Monday 5 December 2016

How to nail (or steal) your signature style

Finding a definitive look that suits you is the holy grail of fashionable dressing. Fear not, Lisa Armstrong is here to help you crack it for good - with the help of a few friends

Published 29/07/2016 | 02:30

Keeping it real: Miriam O'Callaghan
Keeping it real: Miriam O'Callaghan
Diall up the glamour: Diane von Furstenberg
Minimalist: Grace Coddington
Structured siren: Sonya Lennon. Photo by Tony Gavin
Masculine femininity: Stella McCartney

Ever wondered how women manage to find - and stick - to a signature style? Heck, ever wondered what a signature style actually is or why it might be advantageous to cultivate one of your own?

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Developing a signature - in whatever field, from cooking to dressing - has become the modern day emblem of a life efficiently lived. It's time efficient, disciplined and budget-aware. It may seem constricting, but in eliminating all the distracting flotsam from your options, can be exhilaratingly liberating.

How to set about it? Lauren Santo Domingo, co-founder of online fashion retailer Moda Operandi, and a contributing editor at 'Vogue' - a woman who is always turned out picture-perfect - offers this excellent advice: "Find your celebrity doppelganger - someone who's your shape and size and looks great. Don't be embarrassed about copying their proportions, silhouettes and colours. They probably have a very expensive stylist getting it right for them."

The absolute first thing to realise is that silhouette is key - which means being realistic and honest about your body. We so often fall in love with things which are wrong for our size. The best way to work out what shapes work for you is to head to a big department store and use their (free) personal shopping suites.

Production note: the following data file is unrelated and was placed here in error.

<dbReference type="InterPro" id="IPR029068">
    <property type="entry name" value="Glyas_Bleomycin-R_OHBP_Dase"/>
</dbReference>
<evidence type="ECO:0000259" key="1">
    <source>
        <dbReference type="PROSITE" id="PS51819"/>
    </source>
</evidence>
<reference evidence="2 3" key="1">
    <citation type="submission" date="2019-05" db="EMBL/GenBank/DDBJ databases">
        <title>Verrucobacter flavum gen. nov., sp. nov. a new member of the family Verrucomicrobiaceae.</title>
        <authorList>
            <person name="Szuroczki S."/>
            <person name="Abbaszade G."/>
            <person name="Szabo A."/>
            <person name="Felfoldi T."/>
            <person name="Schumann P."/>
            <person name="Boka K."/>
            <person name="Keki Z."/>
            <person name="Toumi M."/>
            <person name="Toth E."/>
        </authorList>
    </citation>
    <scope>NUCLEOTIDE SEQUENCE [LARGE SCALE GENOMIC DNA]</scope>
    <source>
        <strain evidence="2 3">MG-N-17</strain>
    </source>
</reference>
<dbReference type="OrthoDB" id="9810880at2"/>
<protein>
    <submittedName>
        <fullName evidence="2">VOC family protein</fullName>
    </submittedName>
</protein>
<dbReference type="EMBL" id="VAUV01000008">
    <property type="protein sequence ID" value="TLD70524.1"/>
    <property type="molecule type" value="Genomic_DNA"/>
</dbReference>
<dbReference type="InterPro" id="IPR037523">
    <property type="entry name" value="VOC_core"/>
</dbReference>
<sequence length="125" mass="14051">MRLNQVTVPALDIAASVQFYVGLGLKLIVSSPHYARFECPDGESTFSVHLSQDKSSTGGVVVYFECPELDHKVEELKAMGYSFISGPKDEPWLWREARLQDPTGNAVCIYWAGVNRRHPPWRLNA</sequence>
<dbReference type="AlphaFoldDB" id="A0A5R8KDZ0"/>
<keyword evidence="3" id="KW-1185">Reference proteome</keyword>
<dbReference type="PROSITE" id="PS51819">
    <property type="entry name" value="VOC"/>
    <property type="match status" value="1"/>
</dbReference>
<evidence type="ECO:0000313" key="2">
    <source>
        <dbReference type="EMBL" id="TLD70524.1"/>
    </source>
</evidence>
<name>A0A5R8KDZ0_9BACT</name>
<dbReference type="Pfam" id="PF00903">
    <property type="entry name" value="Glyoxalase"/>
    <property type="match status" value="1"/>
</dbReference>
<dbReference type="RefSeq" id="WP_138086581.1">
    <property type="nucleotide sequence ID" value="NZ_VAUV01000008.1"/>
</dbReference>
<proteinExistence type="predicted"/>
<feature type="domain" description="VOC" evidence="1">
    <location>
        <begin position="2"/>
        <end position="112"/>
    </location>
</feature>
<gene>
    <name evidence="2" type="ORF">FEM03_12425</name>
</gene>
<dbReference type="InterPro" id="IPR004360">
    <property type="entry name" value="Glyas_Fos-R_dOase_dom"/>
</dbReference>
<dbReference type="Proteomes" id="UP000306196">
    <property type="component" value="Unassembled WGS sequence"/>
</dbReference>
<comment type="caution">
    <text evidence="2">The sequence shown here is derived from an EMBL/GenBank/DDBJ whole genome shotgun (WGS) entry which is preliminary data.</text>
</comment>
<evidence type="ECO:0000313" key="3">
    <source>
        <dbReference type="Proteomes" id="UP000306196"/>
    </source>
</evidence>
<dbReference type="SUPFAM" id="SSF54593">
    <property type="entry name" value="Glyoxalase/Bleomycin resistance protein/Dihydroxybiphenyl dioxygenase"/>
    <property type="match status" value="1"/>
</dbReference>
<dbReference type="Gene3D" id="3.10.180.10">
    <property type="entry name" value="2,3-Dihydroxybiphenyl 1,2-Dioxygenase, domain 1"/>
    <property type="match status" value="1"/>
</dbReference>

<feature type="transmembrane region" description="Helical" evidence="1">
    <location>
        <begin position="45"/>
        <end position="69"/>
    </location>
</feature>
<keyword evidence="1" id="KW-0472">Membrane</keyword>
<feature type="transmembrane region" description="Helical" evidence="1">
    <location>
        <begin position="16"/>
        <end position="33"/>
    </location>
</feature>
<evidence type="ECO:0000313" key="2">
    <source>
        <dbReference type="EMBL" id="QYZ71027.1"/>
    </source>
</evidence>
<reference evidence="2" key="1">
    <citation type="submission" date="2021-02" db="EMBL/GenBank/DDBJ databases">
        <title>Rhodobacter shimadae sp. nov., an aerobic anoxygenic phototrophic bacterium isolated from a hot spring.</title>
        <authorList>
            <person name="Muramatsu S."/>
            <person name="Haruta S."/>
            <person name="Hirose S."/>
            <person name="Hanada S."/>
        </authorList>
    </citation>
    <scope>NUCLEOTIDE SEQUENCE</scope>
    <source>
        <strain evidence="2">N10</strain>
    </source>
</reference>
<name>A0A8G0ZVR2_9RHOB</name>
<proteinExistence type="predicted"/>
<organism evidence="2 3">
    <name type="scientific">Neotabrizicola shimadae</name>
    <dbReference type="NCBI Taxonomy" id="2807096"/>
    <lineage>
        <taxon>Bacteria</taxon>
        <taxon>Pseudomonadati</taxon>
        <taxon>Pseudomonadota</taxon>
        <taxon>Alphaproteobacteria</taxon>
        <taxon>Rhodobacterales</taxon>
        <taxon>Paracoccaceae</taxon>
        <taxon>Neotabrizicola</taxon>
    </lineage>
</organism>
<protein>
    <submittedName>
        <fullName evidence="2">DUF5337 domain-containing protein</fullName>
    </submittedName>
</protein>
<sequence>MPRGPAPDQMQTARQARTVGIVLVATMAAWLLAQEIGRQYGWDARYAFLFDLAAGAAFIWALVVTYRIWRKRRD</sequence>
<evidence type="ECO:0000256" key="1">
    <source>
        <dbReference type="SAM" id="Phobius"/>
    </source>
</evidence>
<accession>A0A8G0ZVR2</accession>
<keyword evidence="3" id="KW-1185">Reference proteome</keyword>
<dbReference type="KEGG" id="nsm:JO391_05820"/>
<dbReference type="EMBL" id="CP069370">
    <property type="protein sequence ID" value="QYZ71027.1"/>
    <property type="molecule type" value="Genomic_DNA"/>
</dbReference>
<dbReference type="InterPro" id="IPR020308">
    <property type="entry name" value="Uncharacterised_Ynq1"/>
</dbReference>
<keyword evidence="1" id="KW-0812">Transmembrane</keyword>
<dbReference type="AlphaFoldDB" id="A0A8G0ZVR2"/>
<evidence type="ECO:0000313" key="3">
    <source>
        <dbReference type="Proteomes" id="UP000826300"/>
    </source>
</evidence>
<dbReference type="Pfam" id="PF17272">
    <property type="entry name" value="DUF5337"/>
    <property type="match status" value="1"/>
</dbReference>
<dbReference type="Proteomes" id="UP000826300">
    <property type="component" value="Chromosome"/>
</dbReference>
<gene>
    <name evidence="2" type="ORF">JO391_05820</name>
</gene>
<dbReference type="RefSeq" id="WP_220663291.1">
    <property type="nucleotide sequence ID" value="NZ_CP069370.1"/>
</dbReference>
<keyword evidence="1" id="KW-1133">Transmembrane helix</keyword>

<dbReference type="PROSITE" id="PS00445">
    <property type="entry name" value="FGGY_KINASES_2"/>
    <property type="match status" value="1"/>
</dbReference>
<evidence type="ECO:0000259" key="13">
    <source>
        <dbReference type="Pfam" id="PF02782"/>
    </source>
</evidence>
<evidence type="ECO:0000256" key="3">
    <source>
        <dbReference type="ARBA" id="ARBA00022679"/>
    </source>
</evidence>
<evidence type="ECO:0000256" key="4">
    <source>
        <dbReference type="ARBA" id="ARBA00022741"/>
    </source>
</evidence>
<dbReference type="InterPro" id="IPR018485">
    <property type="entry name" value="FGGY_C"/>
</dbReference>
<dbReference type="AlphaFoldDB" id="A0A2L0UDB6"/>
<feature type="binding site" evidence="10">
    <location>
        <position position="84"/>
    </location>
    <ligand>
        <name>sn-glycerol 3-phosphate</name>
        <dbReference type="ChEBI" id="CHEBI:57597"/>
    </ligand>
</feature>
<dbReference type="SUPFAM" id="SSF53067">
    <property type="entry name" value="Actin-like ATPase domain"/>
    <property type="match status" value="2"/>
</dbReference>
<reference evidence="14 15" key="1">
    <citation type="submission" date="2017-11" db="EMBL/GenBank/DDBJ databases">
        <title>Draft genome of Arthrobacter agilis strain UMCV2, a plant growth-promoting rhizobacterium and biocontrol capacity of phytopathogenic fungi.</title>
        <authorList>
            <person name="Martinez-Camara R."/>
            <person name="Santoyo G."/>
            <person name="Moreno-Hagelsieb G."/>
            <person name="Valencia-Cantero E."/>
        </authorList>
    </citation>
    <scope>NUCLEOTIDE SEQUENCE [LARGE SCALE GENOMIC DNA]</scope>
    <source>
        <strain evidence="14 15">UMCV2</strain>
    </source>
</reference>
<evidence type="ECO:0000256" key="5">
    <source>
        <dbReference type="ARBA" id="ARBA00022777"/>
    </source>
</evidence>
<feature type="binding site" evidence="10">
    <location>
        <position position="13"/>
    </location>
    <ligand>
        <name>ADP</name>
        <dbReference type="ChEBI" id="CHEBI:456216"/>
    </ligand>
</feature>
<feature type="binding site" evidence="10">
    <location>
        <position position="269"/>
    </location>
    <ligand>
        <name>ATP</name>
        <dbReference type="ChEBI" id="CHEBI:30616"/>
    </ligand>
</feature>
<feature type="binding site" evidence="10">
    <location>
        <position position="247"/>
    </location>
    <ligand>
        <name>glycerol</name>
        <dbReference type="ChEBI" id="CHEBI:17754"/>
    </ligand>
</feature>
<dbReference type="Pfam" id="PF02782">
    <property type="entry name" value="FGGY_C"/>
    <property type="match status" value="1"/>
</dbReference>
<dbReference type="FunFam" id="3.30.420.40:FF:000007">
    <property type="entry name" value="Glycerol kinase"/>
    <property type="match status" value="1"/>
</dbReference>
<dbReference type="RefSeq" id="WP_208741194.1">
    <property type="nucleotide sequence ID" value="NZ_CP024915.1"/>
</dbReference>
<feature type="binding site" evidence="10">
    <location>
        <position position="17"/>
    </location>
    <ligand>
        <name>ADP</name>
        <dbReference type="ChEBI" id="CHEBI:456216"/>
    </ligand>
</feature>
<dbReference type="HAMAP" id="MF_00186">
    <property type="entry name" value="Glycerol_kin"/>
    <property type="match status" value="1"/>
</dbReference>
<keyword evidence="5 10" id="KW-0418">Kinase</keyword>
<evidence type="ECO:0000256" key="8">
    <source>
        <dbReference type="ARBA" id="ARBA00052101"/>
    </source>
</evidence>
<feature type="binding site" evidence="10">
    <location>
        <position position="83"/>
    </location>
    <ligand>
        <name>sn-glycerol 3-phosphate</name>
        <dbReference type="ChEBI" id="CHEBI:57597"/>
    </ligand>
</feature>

Get them to bring you a version of everything - tops, bottoms, skirts, dresses - and ask them to help you clinically assess what works and what doesn't.

Some general points: If you're petite, it's about controlling volume and keeping items in proportion. If you are very up and down, find pieces with a pronounced, slightly higher waist to give you definition (Kate Middleton always favours a waist line which sits slightly above her natural waist - it's a neat trick). If you're hourglass, avoid swamping yourself in tents - having boobs and a bum means that you need to nip in at the waist. Something which falls straight down from your boobs will make you look enormous - a cocoon shape is your nemesis.

Signature style doesn't have to mean sticking to the same outfit formula every time. This is where silhouette is so important. Try out different colours, patterns and hemlines, but ensure that they fit in with your shape requirements.

Keeping to a uniform can be as proscriptive (see Grace Coddington) or as liberally observed (see Stella McCartney) as suits your life. But it shouldn't be boring. Erin Beatty, designer of the off-beat but always striking label Suno, is a fan of tunic-style tops and trousers.

"It's my favourite outfit, it's a little bit more covered up but still has a bit of a twist." That tunic top for example, could have a dramatic sleeve, or be in a wild and colourful print. It's the shape rather that style that is important.

Sometimes a single note becomes your signature. It could be a hair style, make up (sticking with one lip colour is basic, but no-brainer) or accessory trick (Theresa May's leopard heels). Always adding in that frisson that you adore is a powerful tool of confidence. Not only will you always feel (and be) pulled together, but when you feel most like yourself you'll be bolstered in even the most fish out of water occasions. © Daily Telegraph

Dial up the glamour: Diane Von Furstenberg